Form your conscience in advance of the November election, with help from Arlington Bishop Paul S. Loverde.
2/6/03 | 16549 views
Is Gambling a Sin?
My Baptist friend says that gambling is a sin. Yet, I know many good Catholics who visit places like Atlantic City and Las Vegas, and play slot machines and the like, or schools that have casino nights as fund raisers. What should I say to my friend? A reader in Crystal City
Gambling, whether it involves games of chance (e.g. card games), wagers or betting, or even lotteries, is not intrinsically evil (Catechism, no. 2404). However, a person may only engage in these activities with a strict adherence to virtue. First, he must act with temperance, whereby he keeps his passions and emotions under the control of reason, acts with moderation and uses material goods in a good way and in accord with the circumstances of his life.
Second, the virtue of justice governs both the game itself as well as the person playing the game. The game must be fair and all players must have an equal chance of winning. In justice, the player' s gambling must not prevent him from meeting his obligations to support himself or his families, pay his debts or fulfill other responsibilities.
Consequently, a person must be careful not to become addicted to gambling because of its excitement or the possibility of making "quick, easy, big money." He must not risk money that is necessary for the livelihood of himself or those entrusted to his care. Moreover, a gambler should always weigh whether that money could be better used for something of clear, tangible benefit. Even a wealthy person who may have great disposable income must use moderation, recognizing that the money risked on frivolous gambling could be used to help those less fortunate.
With this foundation in mind, several "classic" rules govern gambling:
1. A player must be free to dispose of the stakes wagered in the game. He must be able to accept the risk of losing the stakes without incurring harm to himself or to others. Basically, the stakes should be "disposable" money.
2. The player must make the gamble with full knowledge and consent.
3. All players must have an equal chance of winning.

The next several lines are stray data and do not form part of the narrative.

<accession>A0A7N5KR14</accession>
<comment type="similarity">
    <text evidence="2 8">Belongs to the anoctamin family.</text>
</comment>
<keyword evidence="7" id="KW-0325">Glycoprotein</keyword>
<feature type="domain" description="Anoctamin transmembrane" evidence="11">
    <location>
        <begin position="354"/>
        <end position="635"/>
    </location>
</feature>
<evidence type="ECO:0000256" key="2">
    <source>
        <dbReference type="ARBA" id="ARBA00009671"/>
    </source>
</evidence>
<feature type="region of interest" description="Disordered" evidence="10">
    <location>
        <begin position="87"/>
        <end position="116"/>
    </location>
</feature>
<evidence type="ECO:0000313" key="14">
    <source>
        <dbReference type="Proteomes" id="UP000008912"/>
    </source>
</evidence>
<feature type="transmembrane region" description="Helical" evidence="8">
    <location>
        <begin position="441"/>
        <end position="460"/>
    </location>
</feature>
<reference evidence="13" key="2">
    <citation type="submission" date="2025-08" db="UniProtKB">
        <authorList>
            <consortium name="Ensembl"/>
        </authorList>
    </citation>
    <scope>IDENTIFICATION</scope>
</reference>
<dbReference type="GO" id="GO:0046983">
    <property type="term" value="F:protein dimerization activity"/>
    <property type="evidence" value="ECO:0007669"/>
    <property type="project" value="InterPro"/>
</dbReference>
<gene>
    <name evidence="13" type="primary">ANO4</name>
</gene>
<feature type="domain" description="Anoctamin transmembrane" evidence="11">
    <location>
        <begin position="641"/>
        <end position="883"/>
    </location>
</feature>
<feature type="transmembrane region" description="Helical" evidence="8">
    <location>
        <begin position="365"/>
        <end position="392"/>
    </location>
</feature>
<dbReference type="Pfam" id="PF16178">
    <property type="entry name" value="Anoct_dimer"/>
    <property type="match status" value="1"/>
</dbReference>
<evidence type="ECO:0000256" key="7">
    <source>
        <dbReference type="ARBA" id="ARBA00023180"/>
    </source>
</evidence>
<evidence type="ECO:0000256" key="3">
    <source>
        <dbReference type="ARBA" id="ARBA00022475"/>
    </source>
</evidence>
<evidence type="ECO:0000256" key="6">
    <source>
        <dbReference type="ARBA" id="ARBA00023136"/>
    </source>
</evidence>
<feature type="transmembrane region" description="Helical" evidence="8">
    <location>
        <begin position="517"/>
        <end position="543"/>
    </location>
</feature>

4. The game must be fair. All fraud or deception is prohibited.
5. While everyone enjoys winning, the motive for playing the game should be one of pleasure rather than of gain. One must not depend upon gambling for one' s livelihood. (Prummer, Handbook of Moral Theology).
Even if one conscientiously follows these rules, he must always remain on guard. While gambling can be fun, it can also be very addictive. In a recent study, Harvard Medical School found that 1.29 percent of the adult population in America are pathological gamblers: this equates to 2.2 million addicted gamblers. Another 4 percent are considered "problem gamblers." Such addiction is a spiritual enslavement that a person allows to happen.
Besides addiction, a spiritual problem emerges when a person thinks he can make the quick, easy, big money gambling rather than by simply working hard. Here he accepts great risks that could have dire consequences. Such a condition deteriorates when a person loses money he should use for himself or his family, and even accrues greater debt.
Be on guard, because gambling is a prevalent, luring, big business. In 1999, the Council on Compulsive Gambling of New Jersey estimated that betting on that year's Denver-Atlanta Super Bowl reached $4 billion not including side bets and office pools. (Who knows what it was this year.) As of 1999, 37 states and the District of Columbia sponsored lotteries, and 26 states have legalized some form of casino gambling. According to the U.S. Department of Commerce, Americans spend $600 billion annually in legal gambling operations, at least $100 billion more than they spend for food. The revenues of the gambling industry continue to rise each year, and are becoming more tempting. Currently, the Maryland legislature is considering having slot machines to raise revenue for the state.
When I was studying at St. Charles Borromeo Seminary in Philadelphia back in 1981, two fellow seminarians and I ventured to Atlantic City when we had a free weekend. Of course, we wanted to see this attraction, which was new at the time. I think we planned to spend $20 on the quarter slot machines, of course winning a little, losing a little, but in the end losing everything. Granted there was that temptation to keep going, thinking, "The next one will be the jack pot," but we held to the limit. I was appalled though by how many people spent hours loading the slot machines with multiple coins. Worse yet, I remember watching the action at a poker table and seeing the well-dressed, distinguished manager approach one of the players with a document to sign, which basically mortgaged his home. While I am sure most people had kept their self-control and had fun, never really expecting to win, I wonder how many went away sad, regretting their actions. Herein we see the problem of gambling.
St. Augustine said, "The Devil invented gambling." Maybe so. Remember, as Our Lord hung on the cross, the Roman soldiers threw dice to see who would get His tunic, seeking only their own benefit while being oblivious to the greater good (Jn 19:24). Granted, there is nothing wrong with gambling as long as it is kept within the confines of virtue. Nevertheless, one must always be very careful and vigilant.
Fr. Saunders is pastor of Our Lady of Hope Parish in Potomac Falls and a professor of catechetics and theology at Notre Dame Graduate School in Alexandria.
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